These surprise releases are the antithesis to what indie labels are doing to promote their latest product. Most bands release singles months in advance to garner some buzz, with performances on late night television to follow soon after. Next thing you know, the album is streaming in its entirety on NPR a week before the official release. Jaime Smith, better known as Jamie xx of the indie band The xx, is counting on this approach to move copies of his upcoming solo release In Colour. iTunes is even providing the visuals for the 11 tracks. Maybe the thought is that instead of surprising the ears of the world with his latest work, Smith would be able to gain attention from an audience that is prepared and willing to receive his gifts.
Smith has produced tracks from megastars like Drake and Rhianna, but the music he’s making for himself is something that music fans delight in discovering on their own. If he were to give In Colour a surprise release, it wouldn’t become a social media event. When Lamar and Beyonce take to their Twitter profiles, people listen (In Lamar's case, it helps when you're friends with Taylor Swift.). Recently, the former frontman of the band Girls, Christopher Owens, released a 16-track album titled Chrissybaby Forever with little warning. While it’s too soon to tell how successful his surprise release will be, the announcement was the equivalent of that clickbait article your crazy aunt on Facebook posts. You give it a glance and move on.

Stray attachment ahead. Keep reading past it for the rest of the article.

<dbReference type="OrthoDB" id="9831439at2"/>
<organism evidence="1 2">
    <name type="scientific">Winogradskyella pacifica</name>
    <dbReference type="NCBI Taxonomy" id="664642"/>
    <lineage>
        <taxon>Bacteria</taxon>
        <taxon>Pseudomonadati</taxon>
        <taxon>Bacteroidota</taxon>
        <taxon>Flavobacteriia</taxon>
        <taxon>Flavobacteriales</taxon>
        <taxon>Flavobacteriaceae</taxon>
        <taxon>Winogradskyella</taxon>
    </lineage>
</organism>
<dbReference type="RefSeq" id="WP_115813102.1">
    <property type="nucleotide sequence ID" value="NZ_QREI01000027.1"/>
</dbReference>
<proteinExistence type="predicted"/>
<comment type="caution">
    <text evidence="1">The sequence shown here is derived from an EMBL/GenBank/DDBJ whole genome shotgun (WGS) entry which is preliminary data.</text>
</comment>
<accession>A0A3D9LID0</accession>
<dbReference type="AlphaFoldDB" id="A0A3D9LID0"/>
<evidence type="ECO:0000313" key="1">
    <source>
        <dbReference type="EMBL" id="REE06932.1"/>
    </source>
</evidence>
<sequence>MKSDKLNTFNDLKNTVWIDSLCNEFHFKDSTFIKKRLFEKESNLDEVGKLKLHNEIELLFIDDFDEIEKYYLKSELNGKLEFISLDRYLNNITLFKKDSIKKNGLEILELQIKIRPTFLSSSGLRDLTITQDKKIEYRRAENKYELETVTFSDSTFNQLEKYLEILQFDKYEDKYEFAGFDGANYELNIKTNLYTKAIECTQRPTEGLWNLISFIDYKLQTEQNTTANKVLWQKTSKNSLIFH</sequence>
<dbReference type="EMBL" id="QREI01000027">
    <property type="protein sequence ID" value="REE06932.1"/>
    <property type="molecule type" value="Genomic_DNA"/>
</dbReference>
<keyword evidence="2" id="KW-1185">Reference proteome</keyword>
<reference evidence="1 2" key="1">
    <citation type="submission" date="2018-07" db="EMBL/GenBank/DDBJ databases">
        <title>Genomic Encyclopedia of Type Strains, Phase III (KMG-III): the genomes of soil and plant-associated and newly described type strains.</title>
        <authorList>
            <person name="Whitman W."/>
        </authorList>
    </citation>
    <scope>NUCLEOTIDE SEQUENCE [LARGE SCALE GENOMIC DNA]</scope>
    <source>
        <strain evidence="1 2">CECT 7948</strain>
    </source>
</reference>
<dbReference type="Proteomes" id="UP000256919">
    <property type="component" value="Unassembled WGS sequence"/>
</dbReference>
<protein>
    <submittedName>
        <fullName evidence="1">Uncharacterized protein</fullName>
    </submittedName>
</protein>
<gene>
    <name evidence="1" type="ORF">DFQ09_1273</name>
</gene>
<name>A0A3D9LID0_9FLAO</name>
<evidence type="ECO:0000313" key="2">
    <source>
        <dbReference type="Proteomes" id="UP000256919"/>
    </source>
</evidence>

Artists like Rocky, Lamar, Beyonce, Bowie, and West probably release surprise albums because they feel that the promotion behind a typical release taints the personal messages they are trying to get across to the listener. It also allows their eager public to listen to their latest work at the same time as the critics, which leaves music magazines and blogs scrambling to form an opinion. Those who are sitting behind their byline don’t want to upset their readership so objectivity becomes compromised. They can’t help but become swept up in the optimism and not give a truly critical ear to what they’re listening to.

These records also share a common thread, with messages that are deeply intense, introspective, and provocative. The album A.L.L.A.’s artwork is a tribute to Rocky’s dearly departed friend Yams, and the other albums deal with subject matter that isn’t Top 40 radio friendly (not that anyone really listens to the radio anyway). By letting the music do the talking instead of the critics and the media, the artist is able to speak to his or her fan base without a filter from the E! Network and Pitchfork. It’s that element of surprise and keeping audiences guessing that made these musicians such a success anyways.
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Jason Keil was the Phoenix New Times culture editor from August 2019 to May 2020.
Contact: Jason Keil